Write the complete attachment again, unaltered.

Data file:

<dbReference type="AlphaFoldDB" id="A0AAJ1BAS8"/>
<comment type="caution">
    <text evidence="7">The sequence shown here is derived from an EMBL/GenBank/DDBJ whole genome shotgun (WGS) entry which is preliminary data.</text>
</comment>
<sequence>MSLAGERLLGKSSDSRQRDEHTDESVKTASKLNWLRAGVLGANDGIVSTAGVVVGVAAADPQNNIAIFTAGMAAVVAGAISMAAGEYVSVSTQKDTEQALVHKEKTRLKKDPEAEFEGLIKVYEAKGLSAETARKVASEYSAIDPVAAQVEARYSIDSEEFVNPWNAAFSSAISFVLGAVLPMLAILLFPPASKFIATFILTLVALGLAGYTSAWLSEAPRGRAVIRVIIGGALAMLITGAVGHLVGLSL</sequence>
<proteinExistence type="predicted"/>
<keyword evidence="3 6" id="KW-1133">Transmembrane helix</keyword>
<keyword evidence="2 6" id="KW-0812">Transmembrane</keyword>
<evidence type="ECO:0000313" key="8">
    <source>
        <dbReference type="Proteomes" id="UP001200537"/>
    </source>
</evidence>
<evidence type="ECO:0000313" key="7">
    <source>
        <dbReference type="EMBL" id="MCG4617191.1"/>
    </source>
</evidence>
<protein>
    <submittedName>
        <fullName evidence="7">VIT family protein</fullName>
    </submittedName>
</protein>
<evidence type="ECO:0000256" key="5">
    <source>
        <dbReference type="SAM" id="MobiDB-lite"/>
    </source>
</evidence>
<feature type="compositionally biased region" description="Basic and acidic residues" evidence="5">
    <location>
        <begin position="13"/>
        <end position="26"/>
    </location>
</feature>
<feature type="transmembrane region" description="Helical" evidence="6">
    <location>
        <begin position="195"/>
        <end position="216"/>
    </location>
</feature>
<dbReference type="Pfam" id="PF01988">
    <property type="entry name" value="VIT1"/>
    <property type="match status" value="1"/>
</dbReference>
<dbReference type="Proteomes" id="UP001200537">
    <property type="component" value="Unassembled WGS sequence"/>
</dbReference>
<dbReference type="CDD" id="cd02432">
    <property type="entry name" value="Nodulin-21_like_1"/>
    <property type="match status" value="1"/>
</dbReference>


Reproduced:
<dbReference type="AlphaFoldDB" id="A0AAJ1BAS8"/>
<comment type="caution">
    <text evidence="7">The sequence shown here is derived from an EMBL/GenBank/DDBJ whole genome shotgun (WGS) entry which is preliminary data.</text>
</comment>
<sequence>MSLAGERLLGKSSDSRQRDEHTDESVKTASKLNWLRAGVLGANDGIVSTAGVVVGVAAADPQNNIAIFTAGMAAVVAGAISMAAGEYVSVSTQKDTEQALVHKEKTRLKKDPEAEFEGLIKVYEAKGLSAETARKVASEYSAIDPVAAQVEARYSIDSEEFVNPWNAAFSSAISFVLGAVLPMLAILLFPPASKFIATFILTLVALGLAGYTSAWLSEAPRGRAVIRVIIGGALAMLITGAVGHLVGLSL</sequence>
<proteinExistence type="predicted"/>
<keyword evidence="3 6" id="KW-1133">Transmembrane helix</keyword>
<keyword evidence="2 6" id="KW-0812">Transmembrane</keyword>
<evidence type="ECO:0000313" key="8">
    <source>
        <dbReference type="Proteomes" id="UP001200537"/>
    </source>
</evidence>
<evidence type="ECO:0000313" key="7">
    <source>
        <dbReference type="EMBL" id="MCG4617191.1"/>
    </source>
</evidence>
<protein>
    <submittedName>
        <fullName evidence="7">VIT family protein</fullName>
    </submittedName>
</protein>
<evidence type="ECO:0000256" key="5">
    <source>
        <dbReference type="SAM" id="MobiDB-lite"/>
    </source>
</evidence>
<feature type="compositionally biased region" description="Basic and acidic residues" evidence="5">
    <location>
        <begin position="13"/>
        <end position="26"/>
    </location>
</feature>
<feature type="transmembrane region" description="Helical" evidence="6">
    <location>
        <begin position="195"/>
        <end position="216"/>
    </location>
</feature>
<dbReference type="Pfam" id="PF01988">
    <property type="entry name" value="VIT1"/>
    <property type="match status" value="1"/>
</dbReference>
<dbReference type="Proteomes" id="UP001200537">
    <property type="component" value="Unassembled WGS sequence"/>
</dbReference>
<dbReference type="CDD" id="cd02432">
    <property type="entry name" value="Nodulin-21_like_1"/>
    <property type="match status" value="1"/>
</dbReference>